In 2017 I joined a project led my my colleague, Dr. Amy Burns, in the Werklund School of Education at the University of Calgary.
The project was called “Pre-service teachers at risk: Intervention strategies for and by teachers“. It was funded by the Alberta Advisory Committee for Educational Studies (AACES).
The primary question our research addressed was: (RQ1) What strategies do in-service teachers employ to support struggling pre-service teachers in field education?
A secondary question addressed was: (RQ2) How can postsecondary institutions better facilitate placements where a pre-service teacher is struggling before the field placement begins, given the legislative restrictions that exist with regard to privacy?
The research is complete now and as a result, we have developed an entirely open access educational resource to help both pre-service teachers (e.g. teacher trainees) and the mentor teachers they work with. Here are the key themes we identified through our research:
- Don’t Do This Job in Isolation: Seek Support
- Guide and Model What You Want to See
- Provide Immediate and Frequent Feedback
- Communicate: Early, Often, Directly, Honestly, and Clearly
- Remember the Big Picture
- Set Clear and High Expectations
- Support Engagement in Self-Reflection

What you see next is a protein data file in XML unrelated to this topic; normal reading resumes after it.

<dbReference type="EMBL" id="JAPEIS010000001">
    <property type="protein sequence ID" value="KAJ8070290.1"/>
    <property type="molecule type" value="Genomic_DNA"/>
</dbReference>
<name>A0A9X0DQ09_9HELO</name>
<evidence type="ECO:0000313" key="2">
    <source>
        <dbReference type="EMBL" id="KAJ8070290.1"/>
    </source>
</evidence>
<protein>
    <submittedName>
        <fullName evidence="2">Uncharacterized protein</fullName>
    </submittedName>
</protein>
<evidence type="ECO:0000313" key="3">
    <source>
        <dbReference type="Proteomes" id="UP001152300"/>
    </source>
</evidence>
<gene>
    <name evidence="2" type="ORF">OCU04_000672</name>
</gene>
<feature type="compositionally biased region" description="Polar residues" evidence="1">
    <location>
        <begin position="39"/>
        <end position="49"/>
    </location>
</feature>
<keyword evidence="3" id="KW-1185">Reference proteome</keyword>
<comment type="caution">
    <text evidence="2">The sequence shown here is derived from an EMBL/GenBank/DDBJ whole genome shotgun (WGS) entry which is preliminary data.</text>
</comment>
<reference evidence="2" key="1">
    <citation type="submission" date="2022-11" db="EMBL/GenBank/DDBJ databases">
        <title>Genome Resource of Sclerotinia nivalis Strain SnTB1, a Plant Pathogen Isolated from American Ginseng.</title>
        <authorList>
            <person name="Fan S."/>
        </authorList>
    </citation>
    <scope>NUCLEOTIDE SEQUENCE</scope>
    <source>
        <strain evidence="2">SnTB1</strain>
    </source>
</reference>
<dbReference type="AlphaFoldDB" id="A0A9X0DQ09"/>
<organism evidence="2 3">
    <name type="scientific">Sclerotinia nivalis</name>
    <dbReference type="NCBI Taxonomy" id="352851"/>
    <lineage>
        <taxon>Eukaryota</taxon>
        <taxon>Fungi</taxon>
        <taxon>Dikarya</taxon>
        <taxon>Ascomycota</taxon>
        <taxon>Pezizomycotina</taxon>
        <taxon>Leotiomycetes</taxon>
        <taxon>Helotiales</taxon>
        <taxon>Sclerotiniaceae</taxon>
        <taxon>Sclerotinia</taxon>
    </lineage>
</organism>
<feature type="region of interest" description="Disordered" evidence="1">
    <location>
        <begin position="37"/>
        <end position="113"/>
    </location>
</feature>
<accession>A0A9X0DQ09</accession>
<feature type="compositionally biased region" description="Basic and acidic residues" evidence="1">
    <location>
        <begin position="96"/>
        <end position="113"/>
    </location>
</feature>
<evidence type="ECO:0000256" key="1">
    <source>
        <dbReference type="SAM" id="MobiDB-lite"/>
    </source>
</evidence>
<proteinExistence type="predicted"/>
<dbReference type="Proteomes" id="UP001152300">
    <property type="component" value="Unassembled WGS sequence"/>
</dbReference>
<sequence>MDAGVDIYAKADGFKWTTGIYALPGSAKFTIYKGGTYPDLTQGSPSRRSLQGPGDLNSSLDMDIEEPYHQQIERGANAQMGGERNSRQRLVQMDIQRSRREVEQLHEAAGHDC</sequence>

- Reflect on the Preservice Teacher’s Difficulties
- Recognize Early Warning Signs and Don’t Ignore Them
- Identify the Preservice Teacher’s Current Skill Level
- Create Goals
Download a full copy of the resource free of charge here:
Burns, A., Eaton, S. E., Gereluk, D., Mueller, K., & Craig, H. L. (2019). Supporting Struggling Pre-Service Teachers: A Guide for Mentor Teachers. Retrieved from Calgary, AB: http://hdl.handle.net/1880/111439
Share or Tweet this: Supporting struggling pre-service teachers: A guide for mentor teachers – https://wp.me/pNAh3-2pq
This blog has had over 2 million views thanks to readers like you. If you enjoyed this post, please “like” it or share it on social media. Thanks!
Sarah Elaine Eaton is a faculty member in the Werklund School of Education, and the Educational Leader in Residence, Academic Integrity, University of Calgary, Canada. Opinions are my own and do not represent those of the University of Calgary.